A local news station reported voters across the ideological spectrum found the South Carolina exit polls to be offensive, with several questions prompting bipartisan distaste. Voters were asked whether black people worked hard enough, whether slavery was still a hindrance, whether black people tried hard enough to advance themselves economically, and perhaps most controversially, whether black people had pressed too hard for equal rights.
Clemson University political science professor David Woodard insisted the poll questions were not meant to be provocative and were merely intended to gauge public sentiment following Scott's election. A collaborator told the news outlet negative reaction to the questions came from both sides of the aisle:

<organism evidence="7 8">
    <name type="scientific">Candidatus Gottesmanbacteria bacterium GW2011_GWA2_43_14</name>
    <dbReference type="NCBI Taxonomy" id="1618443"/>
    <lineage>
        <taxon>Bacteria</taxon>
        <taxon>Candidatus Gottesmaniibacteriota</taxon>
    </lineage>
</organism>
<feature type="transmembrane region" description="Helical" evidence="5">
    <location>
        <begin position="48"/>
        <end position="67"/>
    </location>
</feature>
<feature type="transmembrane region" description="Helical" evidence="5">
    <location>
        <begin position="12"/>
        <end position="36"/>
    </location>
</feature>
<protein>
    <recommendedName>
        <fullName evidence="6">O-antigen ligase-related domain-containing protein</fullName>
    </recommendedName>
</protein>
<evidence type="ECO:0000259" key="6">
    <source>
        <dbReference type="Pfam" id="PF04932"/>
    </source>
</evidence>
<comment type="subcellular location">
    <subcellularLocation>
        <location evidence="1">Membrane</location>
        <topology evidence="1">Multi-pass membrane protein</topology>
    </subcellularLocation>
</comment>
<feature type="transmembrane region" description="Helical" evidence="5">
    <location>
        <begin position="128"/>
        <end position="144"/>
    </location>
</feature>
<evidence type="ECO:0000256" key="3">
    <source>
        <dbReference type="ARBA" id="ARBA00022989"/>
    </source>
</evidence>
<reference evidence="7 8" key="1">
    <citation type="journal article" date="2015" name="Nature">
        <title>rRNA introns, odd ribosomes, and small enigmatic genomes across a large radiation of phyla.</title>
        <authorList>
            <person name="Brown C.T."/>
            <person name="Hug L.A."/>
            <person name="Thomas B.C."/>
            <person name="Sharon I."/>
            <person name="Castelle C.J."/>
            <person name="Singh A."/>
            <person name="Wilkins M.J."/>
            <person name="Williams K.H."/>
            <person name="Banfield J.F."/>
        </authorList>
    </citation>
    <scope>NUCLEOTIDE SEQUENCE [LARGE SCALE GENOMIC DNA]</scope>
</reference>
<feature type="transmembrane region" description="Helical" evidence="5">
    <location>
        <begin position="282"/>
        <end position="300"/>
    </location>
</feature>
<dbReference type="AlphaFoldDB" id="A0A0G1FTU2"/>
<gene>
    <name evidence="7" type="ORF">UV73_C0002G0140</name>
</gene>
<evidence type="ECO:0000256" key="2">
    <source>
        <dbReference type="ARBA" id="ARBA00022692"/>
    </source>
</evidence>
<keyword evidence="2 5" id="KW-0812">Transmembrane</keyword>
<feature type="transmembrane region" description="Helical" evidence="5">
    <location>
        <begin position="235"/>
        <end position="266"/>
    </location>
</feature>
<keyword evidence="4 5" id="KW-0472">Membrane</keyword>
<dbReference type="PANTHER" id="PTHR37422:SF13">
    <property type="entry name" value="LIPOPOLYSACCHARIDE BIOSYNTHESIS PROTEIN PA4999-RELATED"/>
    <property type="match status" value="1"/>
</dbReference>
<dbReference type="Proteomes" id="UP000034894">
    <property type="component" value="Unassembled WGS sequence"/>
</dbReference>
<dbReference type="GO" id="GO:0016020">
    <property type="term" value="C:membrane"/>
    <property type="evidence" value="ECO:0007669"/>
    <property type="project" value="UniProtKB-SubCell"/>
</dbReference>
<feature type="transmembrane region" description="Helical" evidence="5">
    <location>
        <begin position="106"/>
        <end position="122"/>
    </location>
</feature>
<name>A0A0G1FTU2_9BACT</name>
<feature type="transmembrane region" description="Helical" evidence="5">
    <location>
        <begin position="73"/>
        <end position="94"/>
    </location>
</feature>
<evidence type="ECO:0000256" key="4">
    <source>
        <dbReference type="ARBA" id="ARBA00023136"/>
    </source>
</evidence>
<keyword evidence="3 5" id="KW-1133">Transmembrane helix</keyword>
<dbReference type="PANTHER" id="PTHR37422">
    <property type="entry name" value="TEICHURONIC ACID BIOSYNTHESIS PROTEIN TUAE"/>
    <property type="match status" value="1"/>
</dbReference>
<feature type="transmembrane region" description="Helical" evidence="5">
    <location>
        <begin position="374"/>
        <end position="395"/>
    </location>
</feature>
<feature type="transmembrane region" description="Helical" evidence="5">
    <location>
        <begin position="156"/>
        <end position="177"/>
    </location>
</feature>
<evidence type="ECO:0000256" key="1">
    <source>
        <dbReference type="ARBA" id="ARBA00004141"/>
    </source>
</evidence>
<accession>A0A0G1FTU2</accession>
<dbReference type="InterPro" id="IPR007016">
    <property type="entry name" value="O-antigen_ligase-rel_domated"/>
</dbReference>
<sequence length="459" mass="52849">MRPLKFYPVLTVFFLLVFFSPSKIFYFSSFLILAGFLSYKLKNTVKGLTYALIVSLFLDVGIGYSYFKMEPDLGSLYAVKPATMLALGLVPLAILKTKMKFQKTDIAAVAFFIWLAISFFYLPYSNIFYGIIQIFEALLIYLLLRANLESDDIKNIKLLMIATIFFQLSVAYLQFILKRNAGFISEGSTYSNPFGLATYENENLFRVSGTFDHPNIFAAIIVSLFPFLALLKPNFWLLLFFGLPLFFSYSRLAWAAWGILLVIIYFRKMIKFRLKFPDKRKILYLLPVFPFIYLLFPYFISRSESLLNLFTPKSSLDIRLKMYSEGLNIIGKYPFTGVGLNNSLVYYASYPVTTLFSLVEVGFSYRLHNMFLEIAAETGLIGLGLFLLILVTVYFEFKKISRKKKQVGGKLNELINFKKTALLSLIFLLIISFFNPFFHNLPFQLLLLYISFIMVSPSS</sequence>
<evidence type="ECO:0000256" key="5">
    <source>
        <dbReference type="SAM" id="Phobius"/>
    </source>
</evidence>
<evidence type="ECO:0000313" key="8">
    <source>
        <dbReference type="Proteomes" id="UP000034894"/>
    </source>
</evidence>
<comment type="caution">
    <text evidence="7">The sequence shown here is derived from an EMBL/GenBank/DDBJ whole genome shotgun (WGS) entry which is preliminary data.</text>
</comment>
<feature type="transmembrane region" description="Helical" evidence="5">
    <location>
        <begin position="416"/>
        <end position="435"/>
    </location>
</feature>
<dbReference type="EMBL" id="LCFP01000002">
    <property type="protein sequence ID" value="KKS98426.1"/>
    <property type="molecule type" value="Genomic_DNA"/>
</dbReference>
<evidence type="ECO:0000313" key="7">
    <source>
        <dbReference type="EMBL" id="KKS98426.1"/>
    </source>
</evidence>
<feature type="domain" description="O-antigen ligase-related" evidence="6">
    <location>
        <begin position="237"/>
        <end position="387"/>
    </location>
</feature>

Woodard partnered with Paul White Jr., a doctoral candidate in political science from University of South Carolina on this project. White handed out polls in Columbia.
"You had liberals getting offended. You had conservatives getting offended. It was all over the place," said White.
Mashable observed the questions were atypical for political polling purposes and were instead derived from a psychological test created in the 1980s to identify subtle racial biases:
[I]t turns out that the poll was worded this way on purpose. Researchers took the questions, word for word, from the Modern Racism Scale — a psychological test developed in 1986 that can be used to determine an individual's inherent discriminations.
Around 1,000 South Carolina voters were given the exit poll after the